August 31st, 2009

gold shells

Stalking the elusive ebook buyer

Arnaud Nourry, chief executive Hachette Livre,, a really big publisher, has told the Financial Times that he thinks ebooks could kill off hardbacks. [Note: Teleread has a summary if you're not registered with FT] What's got Nourry worried isn't a fondness for big, clunky books that take lots of room on the shelf, it's the $9.99 ebook price ceiling. The FT article reports it as "Amazon’s pricing strategy – over which the online retailer failed to consult publishers — to charge $9.99 (€7) for all its e-books in the US." But that's not really accurate, as there are plenty of Kindle books that cost less than $9.99 and, occasionally, ones that cost more.

Interestingly, a similar post in FT quotes Noury as saying that eReaders are suitable only “for the upper class, people over 45, big readers, big travellers, early adopters.” First, aren't these people his primary customers? Second, if that's his attitude, no wonder he's worried. The man is in denial.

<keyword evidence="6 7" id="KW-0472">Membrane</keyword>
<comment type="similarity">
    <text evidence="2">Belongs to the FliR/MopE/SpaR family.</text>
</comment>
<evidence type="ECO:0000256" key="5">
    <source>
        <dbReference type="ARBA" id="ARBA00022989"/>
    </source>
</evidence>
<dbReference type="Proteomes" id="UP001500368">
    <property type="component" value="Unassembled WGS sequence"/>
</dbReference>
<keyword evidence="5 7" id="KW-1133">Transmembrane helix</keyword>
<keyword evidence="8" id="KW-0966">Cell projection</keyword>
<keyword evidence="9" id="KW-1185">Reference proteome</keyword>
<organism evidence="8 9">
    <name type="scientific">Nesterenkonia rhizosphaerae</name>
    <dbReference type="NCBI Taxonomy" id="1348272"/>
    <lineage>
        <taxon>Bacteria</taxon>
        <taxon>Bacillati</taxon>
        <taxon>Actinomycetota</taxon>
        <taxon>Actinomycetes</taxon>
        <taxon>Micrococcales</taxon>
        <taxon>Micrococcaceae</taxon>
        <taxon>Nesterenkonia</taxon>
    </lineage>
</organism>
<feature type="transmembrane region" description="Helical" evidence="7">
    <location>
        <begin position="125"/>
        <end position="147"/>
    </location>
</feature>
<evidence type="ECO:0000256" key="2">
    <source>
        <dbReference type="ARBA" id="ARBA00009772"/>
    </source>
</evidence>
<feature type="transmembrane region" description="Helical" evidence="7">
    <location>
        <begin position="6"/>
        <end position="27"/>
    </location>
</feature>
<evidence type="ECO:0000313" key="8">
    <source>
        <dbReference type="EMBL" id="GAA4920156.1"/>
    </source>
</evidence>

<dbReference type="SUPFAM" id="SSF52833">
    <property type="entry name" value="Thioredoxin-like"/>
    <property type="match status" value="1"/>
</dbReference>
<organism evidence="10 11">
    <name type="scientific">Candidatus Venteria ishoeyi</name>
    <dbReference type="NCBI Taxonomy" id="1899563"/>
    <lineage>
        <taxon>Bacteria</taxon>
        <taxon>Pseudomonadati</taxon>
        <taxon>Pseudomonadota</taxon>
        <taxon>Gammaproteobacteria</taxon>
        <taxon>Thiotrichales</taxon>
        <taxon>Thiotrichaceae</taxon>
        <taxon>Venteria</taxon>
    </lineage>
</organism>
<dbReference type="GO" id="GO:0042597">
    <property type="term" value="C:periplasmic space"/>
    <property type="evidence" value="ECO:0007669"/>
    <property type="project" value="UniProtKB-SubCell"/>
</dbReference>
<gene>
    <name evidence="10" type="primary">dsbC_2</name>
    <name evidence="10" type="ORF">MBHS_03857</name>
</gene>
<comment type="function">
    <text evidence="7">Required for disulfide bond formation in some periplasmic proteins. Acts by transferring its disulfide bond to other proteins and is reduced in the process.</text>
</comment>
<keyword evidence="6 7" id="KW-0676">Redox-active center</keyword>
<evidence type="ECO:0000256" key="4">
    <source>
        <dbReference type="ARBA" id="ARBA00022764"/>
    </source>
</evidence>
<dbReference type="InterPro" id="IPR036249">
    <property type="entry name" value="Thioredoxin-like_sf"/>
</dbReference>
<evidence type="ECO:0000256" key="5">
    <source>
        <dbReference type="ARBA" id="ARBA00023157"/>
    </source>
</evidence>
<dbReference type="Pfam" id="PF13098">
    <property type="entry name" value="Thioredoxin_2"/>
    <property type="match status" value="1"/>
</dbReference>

Let's look at another post on Teleread. A Sony owner who goes by the moniker Ficbot posted a piece about his/her ebook buying habits. Ficbot likes Ficitonwise (I do, too. It's very Kindle-friendly), Baen Books, and Smashwords, and is exploring What's clear is that Ficbot is shopping by looking where ebooks are available, not by looking at bookstores or even book review sites. That's because Ficbot wants ebooks!

And a main rule of retail selling is, you have to give people what they want, because if you don't someone else will.

Addendum: case in point— Apple just confirmed an iPod event for September 9. Everyone is guessing they will announce an "iPad" (large screen iTouch) that will, among other things function as an eReader. It will almost certainly be snapped up by the upper class, traveling, reading population over 45.

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